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WT745's service history

Hunter WT745 was built as a Mk.4 single seat fighter for the Royal Air Force by Hawker Aircraft Ltd at its Kingston-Upon-Thames factory. It was test flown for the first time on 2nd March 1955 by test pilot Neville Duke and following flight testing was delivered to the RAF at Kemble a month later.
Prepared by the resident 5 Maintenance Unit (5MU) for military service, WT745 was ferried to RAF Oldenburg in West Germany where it was issued to RAF 14(F) Sqn and use in the day fighter role. It remained in service until its role was taken over by the Hunter F.6 variant and was returned to the UK shortly after and placed in store.
With the prospect of further RAF service looking unlikely, WT745 was sold back to Hawker Aircraft for refurbishment and potential resale.

During 1958, the airframe was selected for conversion to T.8 specification to fulfil an order from the Royal Navy, with the required conversion work being undertaken by Armstrong-Whitworth at Coventry. It was delivered to the Fleet Air Arm at Royal Navy Air Station (RNAS) Lossiemouth on 26th May 1959, where it was prepared for military use by the resident Aircraft Handling Unit. Just under 12 months later, WT745 was delivered to RNAS Yeovilton where it was issued to 766NAS (Navy Air Squadron) as '947' with 'VL' shore code lettering applied on the tail fin. Used for training purposes alongside the Squadron's fleet of de Havilland Sea Vixen FAW.1 airframes, it remained with them until a transfer to Heron Flight on 20th December 1962, keeping its '947' identity.
Following a period on the ground at Sydenham undergoing a modernisation programme (from November 1963), WT745 was ferried to RNAS Brawdy in September 1964, to be prepared for its next posting, which commenced in February 1965 when it was issued to 764NAS as aircraft '688' with a 'LM' tail code applied.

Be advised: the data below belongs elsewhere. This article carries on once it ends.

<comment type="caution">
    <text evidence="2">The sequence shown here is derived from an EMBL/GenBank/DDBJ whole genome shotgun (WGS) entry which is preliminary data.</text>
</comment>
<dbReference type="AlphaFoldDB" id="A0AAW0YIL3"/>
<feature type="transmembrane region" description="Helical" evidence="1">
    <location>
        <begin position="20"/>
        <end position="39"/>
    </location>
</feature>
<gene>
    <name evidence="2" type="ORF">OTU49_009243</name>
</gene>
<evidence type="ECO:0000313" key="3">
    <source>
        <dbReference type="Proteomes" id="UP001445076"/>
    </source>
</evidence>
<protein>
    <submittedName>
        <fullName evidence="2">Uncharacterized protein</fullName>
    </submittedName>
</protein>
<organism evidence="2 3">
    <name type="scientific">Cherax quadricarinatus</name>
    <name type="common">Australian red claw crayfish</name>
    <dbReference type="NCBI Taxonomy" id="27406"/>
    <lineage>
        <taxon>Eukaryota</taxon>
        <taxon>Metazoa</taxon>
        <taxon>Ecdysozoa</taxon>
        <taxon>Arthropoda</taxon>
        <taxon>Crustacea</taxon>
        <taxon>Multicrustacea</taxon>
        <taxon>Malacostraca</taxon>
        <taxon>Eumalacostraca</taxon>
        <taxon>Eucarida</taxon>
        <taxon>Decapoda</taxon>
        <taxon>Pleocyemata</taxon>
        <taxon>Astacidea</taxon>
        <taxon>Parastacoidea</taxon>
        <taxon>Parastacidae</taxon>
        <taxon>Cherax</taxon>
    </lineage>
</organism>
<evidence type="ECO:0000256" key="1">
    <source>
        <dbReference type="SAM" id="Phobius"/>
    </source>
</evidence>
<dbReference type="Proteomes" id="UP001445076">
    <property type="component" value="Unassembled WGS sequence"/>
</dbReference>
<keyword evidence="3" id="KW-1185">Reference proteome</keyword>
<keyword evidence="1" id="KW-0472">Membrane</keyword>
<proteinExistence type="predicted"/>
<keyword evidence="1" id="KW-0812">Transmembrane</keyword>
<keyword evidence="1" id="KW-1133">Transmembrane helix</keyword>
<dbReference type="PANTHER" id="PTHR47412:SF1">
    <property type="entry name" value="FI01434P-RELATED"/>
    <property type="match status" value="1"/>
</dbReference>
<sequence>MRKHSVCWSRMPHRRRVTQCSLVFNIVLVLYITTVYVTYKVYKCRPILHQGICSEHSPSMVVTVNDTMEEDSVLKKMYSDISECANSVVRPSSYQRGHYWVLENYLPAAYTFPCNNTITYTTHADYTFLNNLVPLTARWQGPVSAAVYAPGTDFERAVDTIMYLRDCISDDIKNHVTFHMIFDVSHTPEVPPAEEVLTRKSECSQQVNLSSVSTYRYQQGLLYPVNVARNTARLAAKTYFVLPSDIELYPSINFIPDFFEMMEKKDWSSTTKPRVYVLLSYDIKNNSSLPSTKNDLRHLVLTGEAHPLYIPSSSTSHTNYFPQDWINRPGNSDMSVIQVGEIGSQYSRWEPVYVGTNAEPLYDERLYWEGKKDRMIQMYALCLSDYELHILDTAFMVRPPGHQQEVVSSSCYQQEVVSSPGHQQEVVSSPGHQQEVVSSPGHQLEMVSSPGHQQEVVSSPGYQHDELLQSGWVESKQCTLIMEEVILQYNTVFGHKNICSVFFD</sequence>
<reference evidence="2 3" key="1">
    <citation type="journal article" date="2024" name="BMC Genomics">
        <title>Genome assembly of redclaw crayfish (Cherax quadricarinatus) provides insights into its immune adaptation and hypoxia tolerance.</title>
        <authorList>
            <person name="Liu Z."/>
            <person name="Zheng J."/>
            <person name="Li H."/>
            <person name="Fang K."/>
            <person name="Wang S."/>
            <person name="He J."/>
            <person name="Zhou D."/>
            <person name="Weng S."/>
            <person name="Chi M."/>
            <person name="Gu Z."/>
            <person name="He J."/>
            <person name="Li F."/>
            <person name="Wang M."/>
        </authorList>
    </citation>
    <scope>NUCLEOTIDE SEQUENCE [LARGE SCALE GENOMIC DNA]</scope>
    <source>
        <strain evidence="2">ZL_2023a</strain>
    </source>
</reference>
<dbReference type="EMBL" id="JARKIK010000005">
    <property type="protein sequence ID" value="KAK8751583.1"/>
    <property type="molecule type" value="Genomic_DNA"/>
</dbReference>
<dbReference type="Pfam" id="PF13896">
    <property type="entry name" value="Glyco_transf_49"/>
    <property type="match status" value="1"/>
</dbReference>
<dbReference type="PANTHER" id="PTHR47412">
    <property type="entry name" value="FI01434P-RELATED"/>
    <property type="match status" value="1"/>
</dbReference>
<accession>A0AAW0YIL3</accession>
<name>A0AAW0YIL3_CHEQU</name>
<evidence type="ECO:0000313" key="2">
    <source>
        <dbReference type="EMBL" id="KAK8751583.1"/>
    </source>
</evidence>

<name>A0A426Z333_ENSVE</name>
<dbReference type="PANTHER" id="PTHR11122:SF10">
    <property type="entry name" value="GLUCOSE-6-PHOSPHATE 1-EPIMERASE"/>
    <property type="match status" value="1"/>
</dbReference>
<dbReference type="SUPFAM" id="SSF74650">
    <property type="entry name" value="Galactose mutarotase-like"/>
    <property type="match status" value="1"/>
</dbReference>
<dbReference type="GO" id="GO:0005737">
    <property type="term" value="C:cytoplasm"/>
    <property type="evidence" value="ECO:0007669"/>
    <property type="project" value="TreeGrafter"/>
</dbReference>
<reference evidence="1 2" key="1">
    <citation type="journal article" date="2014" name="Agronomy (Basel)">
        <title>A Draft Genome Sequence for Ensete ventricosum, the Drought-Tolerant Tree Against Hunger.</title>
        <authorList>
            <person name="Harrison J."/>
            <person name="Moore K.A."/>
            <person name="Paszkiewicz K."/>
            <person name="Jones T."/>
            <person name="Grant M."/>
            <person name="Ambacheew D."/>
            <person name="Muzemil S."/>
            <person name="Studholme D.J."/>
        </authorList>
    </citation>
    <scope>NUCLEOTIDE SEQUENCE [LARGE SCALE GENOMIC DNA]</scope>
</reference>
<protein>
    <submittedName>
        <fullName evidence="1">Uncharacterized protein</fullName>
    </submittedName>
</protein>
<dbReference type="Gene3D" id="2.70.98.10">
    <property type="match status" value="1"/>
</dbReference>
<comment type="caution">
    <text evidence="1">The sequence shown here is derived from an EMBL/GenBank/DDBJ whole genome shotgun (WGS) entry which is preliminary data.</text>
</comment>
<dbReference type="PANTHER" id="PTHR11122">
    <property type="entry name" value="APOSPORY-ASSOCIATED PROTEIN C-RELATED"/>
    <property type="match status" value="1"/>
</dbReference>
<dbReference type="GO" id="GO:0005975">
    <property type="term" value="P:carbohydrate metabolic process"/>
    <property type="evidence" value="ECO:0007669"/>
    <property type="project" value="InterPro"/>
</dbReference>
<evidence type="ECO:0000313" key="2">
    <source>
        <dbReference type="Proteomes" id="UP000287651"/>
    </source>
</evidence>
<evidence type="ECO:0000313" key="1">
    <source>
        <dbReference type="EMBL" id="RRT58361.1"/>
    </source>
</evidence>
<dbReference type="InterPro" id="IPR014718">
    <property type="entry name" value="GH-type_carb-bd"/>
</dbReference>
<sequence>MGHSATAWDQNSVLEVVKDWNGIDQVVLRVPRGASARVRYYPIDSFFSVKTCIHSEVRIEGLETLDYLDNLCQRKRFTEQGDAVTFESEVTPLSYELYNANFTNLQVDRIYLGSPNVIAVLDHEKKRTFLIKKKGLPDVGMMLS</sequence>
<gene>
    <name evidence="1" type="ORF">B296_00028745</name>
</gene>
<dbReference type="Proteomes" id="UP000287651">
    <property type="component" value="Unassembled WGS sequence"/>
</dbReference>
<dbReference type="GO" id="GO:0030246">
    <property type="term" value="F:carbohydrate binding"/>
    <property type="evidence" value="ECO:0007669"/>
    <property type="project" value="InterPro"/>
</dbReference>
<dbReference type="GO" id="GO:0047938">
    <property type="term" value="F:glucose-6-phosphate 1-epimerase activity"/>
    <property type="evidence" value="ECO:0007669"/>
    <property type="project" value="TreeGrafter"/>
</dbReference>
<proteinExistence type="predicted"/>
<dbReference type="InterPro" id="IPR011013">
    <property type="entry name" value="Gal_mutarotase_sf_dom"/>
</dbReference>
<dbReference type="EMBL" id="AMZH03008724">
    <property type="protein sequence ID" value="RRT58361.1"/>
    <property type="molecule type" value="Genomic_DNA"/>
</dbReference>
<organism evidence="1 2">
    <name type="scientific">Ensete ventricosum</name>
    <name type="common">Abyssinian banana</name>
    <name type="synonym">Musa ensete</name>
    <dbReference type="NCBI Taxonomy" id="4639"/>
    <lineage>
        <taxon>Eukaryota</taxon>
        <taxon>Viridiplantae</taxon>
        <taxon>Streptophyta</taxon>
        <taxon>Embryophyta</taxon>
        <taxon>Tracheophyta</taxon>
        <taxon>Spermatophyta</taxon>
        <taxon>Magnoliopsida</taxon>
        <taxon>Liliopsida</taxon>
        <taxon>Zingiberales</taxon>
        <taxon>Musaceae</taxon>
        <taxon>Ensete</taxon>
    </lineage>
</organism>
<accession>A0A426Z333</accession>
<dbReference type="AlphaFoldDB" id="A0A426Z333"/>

Its life with the Squadron was not without incident, as it suffered multiple bird-strikes, engine vibrations and even an occurrence when its landing parachute streamed mid-flight. During July 1969, the airframe was withdrawn from use with 764NAS and ferried to 5MU for modernisation work.

On 7th July 1970, WT745 was officially transferred onto the strength of the Air Direction Training Unit (ADTU) at RNAS Yeovilton. Maintained by civilian engineers from Airwork Services Ltd under contract to the Royal Navy, it was initially issued the fleet number '742' but this was quickly revised to '745' and applied to the airframe. It was utilised for training duties for the next two years, and in December 1972, was absorbed into the newly formed Fleet Requirements and Air Direction Training Unit (FRADTU)'s pool of airframes, following its creation and the merger between the ADTU and Fleet Requirements Unit (FRU).
Its FRADTU service lasted just 47 days as on 16th January 1973, it was ferried to RAF Kemble for long term store with 5MU. WT745 remained in reserve at Kemble until 8th November 1982 when, due to the imminent closure of the airfield it was moved by road for future storage to RAF Shawbury. However, just before its move WT745's rear fuselage was exchanged with that of Hunter T.7 XL565, which was at the time being prepared for FRADU service.

With no prospect of WT745 ever being needed for military service again, it was grounded, issued the RAF maintenance serial 8893M and the airframe sent to RAF St Athan for paint finishing training. However, its life there was brief as its cockpit section was separated and sold into private ownership. The remnants of the airframe were then moved to RAF Coltishall for Battle Damage Repair Training, and it soldiered on there until offered for disposal in the summer of 1990.

[ Adrian M Balch]

WT745's civilian life

WT745 minus its cockpit was sold for scrap and it was moved to a premises at Faygate in August 1990.
It escaped the smelter initially however, as two months later Jet Heritage at Bournemouth Airport acquired it for spares recovery, eventually scrapping what remained in 1992.

As mentioned earlier WT745's cockpit section was sold shortly after the airframe arrived at RAF St Athan.
Its new owner was Ed Stead, who bought the cockpit section for use in a Hunter restoration project in Manchester, New Hampshire, USA. It arrived there in July 1987, and was mated with the single seat fuselage and wings of an ex-Swedish Hunter, serial number 34006, to form a two-seat aeroplane. Placed on the FAA register as N745WT, the restoration programme took a total of 12 years, eventually being completed in June 1998.
Tragically, on its first test flight the aeroplane crashed on final approach, killing the former US Air Force pilot aboard. The subsequent accident report stated that fuel starvation was the cause of the accident, due to a faulty fuel quantity reading on the cockpit instruments. The pilot delayed his ejection until he had ensured that the aeroplane would avoid people and property on the ground, an act that may have cost him his life.

- December 2020

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